/Developer who illegally demolished heritage-listed house gets first approval for townhouses

Developer who illegally demolished heritage-listed house gets first approval for townhouses

Updated

May 14, 2019 07:48:21

A Hobart developer who illegally demolished his heritage-listed property to build townhouses has passed his first hurdle, after a council planning committee voted in favour of the Mt Stuart development.

The Hobart City Council Planning Committee last night voted three to two in favour of the development, which would see four townhouses built at 55 Mount Stuart Road in the Hobart suburb of Mt Stuart.

But the council has foreshadowed a review of fines for those who demolish heritage-listed buildings without permits, to make sure the deterrent is high enough in today’s market.

Developer Darko Krajinovic resubmitted his development application after withdrawing it last month when the planning committee recommended the development be refused.

In 2017, Mr Krajinovic was fined $225,000 and ordered to pay legal costs to the Hobart City Council for illegally demolishing his 1890s-era house without a permit.

Chair of the council’s planning committee Helen Burnet said small tweaks were made to the development’s design plans that saw it get over the line.

“The changes weren’t huge, but they were deemed to comply a lot better than before, so the change in plans do address those concerns,” she said.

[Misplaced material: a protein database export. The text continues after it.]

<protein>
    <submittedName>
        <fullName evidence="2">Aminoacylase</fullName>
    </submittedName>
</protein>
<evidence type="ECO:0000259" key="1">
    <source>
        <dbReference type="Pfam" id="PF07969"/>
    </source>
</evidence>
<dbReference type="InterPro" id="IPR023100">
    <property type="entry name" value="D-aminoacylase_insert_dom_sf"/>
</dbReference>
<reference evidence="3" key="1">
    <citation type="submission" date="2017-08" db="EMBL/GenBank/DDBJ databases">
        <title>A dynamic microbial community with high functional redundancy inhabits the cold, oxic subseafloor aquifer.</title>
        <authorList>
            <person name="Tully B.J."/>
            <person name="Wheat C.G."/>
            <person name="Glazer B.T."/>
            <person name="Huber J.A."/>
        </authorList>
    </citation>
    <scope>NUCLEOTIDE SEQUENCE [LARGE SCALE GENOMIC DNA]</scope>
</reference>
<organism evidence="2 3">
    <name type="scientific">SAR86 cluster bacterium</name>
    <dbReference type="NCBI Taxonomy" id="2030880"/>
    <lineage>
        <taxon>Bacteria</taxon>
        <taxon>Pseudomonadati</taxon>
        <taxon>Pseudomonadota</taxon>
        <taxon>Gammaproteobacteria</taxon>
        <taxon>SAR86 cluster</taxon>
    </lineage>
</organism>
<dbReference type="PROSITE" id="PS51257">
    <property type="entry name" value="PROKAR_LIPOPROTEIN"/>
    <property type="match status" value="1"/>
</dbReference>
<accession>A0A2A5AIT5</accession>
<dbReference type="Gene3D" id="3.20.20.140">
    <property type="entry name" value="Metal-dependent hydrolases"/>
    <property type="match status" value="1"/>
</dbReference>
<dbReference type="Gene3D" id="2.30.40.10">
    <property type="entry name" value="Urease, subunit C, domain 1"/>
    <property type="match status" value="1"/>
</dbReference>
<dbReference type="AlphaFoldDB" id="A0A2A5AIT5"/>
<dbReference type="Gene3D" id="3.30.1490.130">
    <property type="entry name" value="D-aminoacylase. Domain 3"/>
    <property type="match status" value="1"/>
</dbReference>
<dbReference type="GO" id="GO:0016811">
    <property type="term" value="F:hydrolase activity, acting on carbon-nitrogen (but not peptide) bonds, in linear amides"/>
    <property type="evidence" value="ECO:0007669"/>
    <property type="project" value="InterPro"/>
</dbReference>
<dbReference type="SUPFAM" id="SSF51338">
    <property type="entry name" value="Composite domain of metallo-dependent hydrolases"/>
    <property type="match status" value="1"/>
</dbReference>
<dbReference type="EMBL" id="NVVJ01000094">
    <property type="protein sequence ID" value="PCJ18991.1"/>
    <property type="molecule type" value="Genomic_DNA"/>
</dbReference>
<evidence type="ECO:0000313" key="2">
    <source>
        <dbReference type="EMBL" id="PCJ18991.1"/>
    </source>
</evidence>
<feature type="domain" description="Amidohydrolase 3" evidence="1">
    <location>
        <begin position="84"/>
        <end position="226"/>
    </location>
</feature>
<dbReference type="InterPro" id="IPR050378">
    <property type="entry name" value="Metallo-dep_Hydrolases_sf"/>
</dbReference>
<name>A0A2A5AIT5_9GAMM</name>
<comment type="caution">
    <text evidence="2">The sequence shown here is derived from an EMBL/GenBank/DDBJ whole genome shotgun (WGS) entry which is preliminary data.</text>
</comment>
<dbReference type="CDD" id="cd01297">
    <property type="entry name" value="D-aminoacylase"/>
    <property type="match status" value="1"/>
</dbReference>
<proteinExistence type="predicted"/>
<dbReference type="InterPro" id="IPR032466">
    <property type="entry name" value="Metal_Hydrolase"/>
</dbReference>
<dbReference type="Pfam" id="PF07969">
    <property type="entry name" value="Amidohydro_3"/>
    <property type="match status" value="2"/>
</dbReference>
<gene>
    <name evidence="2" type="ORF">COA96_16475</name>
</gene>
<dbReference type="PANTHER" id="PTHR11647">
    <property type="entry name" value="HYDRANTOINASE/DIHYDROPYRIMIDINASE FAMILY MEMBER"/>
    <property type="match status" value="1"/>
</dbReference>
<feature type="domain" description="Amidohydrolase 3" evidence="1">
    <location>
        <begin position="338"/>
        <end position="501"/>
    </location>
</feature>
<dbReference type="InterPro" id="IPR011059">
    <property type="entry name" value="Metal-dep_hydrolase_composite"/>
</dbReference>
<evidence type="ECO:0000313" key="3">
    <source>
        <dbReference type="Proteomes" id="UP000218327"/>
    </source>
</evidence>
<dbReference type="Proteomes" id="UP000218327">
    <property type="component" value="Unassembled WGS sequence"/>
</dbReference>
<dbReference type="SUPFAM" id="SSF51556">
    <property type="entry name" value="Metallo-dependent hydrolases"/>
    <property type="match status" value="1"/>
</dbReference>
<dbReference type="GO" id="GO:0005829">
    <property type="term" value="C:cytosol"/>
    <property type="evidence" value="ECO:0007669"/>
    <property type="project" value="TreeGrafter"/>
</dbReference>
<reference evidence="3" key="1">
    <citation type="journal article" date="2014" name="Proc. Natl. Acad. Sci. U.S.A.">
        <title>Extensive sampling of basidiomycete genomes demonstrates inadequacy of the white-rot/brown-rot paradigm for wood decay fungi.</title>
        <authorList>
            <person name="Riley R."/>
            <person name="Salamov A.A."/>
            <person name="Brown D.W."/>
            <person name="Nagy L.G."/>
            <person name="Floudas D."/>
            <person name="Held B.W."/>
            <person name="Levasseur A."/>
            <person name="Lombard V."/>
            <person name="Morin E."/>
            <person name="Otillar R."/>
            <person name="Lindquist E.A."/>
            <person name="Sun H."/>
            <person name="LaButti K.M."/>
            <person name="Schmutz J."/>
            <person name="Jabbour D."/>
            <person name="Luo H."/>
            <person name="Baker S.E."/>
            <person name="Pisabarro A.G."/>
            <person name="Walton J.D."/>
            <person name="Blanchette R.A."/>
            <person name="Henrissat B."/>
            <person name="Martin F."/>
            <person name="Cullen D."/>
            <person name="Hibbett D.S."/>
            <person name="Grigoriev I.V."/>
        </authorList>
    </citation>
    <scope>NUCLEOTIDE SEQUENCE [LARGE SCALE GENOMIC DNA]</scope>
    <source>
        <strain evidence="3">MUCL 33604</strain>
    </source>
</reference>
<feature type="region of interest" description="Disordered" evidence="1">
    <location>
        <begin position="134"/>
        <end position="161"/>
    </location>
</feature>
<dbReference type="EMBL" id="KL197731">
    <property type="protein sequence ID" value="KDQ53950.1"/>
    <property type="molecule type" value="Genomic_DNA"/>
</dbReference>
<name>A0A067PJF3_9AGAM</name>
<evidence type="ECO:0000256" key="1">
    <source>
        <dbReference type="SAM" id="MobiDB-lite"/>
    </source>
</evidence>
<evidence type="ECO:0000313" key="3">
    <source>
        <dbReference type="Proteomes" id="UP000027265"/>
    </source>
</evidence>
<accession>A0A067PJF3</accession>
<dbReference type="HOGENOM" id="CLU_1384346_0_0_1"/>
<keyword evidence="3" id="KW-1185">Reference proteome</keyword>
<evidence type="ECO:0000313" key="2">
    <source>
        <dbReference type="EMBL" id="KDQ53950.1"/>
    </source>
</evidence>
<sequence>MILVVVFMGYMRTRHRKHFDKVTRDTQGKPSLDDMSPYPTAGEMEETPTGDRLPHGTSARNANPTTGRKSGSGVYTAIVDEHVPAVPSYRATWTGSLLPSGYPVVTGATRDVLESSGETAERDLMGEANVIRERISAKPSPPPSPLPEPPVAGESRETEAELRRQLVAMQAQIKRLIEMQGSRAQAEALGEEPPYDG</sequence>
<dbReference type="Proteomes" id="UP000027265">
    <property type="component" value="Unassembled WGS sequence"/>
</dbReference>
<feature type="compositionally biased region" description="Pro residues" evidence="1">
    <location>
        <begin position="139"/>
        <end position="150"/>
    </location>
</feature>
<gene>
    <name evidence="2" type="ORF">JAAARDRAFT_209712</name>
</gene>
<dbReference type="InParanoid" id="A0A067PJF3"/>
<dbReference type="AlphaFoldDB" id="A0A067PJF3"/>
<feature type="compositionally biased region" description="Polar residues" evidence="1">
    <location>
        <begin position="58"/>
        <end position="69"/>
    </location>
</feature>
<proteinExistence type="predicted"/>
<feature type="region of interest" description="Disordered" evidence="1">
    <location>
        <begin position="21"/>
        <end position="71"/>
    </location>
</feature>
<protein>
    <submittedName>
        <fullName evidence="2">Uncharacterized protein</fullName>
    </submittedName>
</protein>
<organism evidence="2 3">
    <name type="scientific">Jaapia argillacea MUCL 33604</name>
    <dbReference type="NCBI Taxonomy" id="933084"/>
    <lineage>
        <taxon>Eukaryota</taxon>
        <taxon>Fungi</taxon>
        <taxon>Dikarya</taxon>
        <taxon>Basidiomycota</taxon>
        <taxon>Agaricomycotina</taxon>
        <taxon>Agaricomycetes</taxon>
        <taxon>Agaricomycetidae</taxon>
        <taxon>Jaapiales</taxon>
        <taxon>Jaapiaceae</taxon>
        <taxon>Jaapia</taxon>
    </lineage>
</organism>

“[There is] less overlooking in window areas, and more use of sunlight and private open spaces meant it better addressed issues since the last time it was raised at committee.”

The planning committee last month voted down the development due to concerns the townhouses would overshadow neighbouring properties, add to traffic congestion, and see bedrooms impacted by vehicle lights and street noise.

Mr Krajinovic’s representative told the committee meeting they were concerned that bias had impacted the last committee meeting’s decision but Councillor Burnet wholly rejected that.

“We make decisions based on the planning scheme rather than on bias — we have to leave that out of the room,” she said.

Council to lobby government to increase penalties

But Ms Burnet said given Mr Krajinovic had been so far successful in attempts to redevelop the 1,406-square-metre block, the deterrent for infringement was “not an effective one”.

She said the council planned to recommend the State Government review fines for the illegal demolition of a heritage-listed property without a permit.

“The level of the fine has eroded over time, and it’s not been nearly as strong as it’s been before, so it’s really up to the State Government to bring the level of the fine up to something that will act as a deterrent,” Ms Burnet said.

Ms Burnet said she thought fines should be consistent with those handed out under the Heritage Act.

“Perhaps [fines] should be in line with those given to buildings that are protected under the Heritage Act, which are 10 times the amount the developer at 55 Mt Stuart Road was fined,” she said.

The council’s planning committee will recommend the development for approval at next week’s full Hobart City Council meeting where the final decision will be made.

Topics:

local-government,

urban-development-and-planning,

community-and-society,

hobart-7000,

tas,

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First posted

May 14, 2019 07:08:04